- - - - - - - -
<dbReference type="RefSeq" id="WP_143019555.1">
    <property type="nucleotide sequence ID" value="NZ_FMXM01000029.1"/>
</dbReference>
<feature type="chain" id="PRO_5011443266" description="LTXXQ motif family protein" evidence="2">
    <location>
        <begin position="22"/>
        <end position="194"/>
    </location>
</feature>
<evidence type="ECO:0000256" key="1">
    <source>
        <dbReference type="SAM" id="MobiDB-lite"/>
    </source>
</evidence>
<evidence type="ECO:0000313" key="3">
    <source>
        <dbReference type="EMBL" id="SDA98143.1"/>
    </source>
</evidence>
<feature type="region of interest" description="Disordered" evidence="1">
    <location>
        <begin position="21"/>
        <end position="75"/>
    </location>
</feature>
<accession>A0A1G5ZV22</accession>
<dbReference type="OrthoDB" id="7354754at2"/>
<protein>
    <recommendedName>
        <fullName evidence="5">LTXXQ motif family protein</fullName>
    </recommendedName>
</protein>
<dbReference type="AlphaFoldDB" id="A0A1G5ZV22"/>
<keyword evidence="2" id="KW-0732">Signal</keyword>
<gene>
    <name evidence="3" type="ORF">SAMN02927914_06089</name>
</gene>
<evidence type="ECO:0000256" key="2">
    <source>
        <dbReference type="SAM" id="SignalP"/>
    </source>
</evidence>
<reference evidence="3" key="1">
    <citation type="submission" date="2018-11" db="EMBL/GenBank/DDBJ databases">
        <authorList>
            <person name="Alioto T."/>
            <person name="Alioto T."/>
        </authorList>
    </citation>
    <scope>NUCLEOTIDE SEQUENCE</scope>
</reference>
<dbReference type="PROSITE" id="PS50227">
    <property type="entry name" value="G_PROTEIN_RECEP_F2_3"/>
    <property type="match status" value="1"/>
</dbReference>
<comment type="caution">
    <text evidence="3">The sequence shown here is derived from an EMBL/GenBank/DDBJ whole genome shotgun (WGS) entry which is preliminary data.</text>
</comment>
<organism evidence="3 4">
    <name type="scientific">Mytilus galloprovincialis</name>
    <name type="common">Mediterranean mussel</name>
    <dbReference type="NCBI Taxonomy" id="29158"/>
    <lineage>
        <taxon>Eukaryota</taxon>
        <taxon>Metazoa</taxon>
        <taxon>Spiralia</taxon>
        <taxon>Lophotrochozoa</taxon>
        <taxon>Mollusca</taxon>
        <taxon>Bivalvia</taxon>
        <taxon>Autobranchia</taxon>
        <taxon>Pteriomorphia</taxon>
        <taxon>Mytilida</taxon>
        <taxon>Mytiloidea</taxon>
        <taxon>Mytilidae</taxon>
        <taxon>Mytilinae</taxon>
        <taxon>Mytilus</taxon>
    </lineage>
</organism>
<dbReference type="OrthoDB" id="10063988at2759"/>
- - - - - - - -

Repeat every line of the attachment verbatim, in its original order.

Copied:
<dbReference type="RefSeq" id="WP_143019555.1">
    <property type="nucleotide sequence ID" value="NZ_FMXM01000029.1"/>
</dbReference>
<feature type="chain" id="PRO_5011443266" description="LTXXQ motif family protein" evidence="2">
    <location>
        <begin position="22"/>
        <end position="194"/>
    </location>
</feature>
<evidence type="ECO:0000256" key="1">
    <source>
        <dbReference type="SAM" id="MobiDB-lite"/>
    </source>
</evidence>
<evidence type="ECO:0000313" key="3">
    <source>
        <dbReference type="EMBL" id="SDA98143.1"/>
    </source>
</evidence>
<feature type="region of interest" description="Disordered" evidence="1">
    <location>
        <begin position="21"/>
        <end position="75"/>
    </location>
</feature>
<accession>A0A1G5ZV22</accession>
<dbReference type="OrthoDB" id="7354754at2"/>
<protein>
    <recommendedName>
        <fullName evidence="5">LTXXQ motif family protein</fullName>
    </recommendedName>
</protein>
<dbReference type="AlphaFoldDB" id="A0A1G5ZV22"/>
<keyword evidence="2" id="KW-0732">Signal</keyword>
<gene>
    <name evidence="3" type="ORF">SAMN02927914_06089</name>
</gene>
<evidence type="ECO:0000256" key="2">
    <source>
        <dbReference type="SAM" id="SignalP"/>
    </source>
</evidence>
<reference evidence="3" key="1">
    <citation type="submission" date="2018-11" db="EMBL/GenBank/DDBJ databases">
        <authorList>
            <person name="Alioto T."/>
            <person name="Alioto T."/>
        </authorList>
    </citation>
    <scope>NUCLEOTIDE SEQUENCE</scope>
</reference>
<dbReference type="PROSITE" id="PS50227">
    <property type="entry name" value="G_PROTEIN_RECEP_F2_3"/>
    <property type="match status" value="1"/>
</dbReference>
<comment type="caution">
    <text evidence="3">The sequence shown here is derived from an EMBL/GenBank/DDBJ whole genome shotgun (WGS) entry which is preliminary data.</text>
</comment>
<organism evidence="3 4">
    <name type="scientific">Mytilus galloprovincialis</name>
    <name type="common">Mediterranean mussel</name>
    <dbReference type="NCBI Taxonomy" id="29158"/>
    <lineage>
        <taxon>Eukaryota</taxon>
        <taxon>Metazoa</taxon>
        <taxon>Spiralia</taxon>
        <taxon>Lophotrochozoa</taxon>
        <taxon>Mollusca</taxon>
        <taxon>Bivalvia</taxon>
        <taxon>Autobranchia</taxon>
        <taxon>Pteriomorphia</taxon>
        <taxon>Mytilida</taxon>
        <taxon>Mytiloidea</taxon>
        <taxon>Mytilidae</taxon>
        <taxon>Mytilinae</taxon>
        <taxon>Mytilus</taxon>
    </lineage>
</organism>
<dbReference type="OrthoDB" id="10063988at2759"/>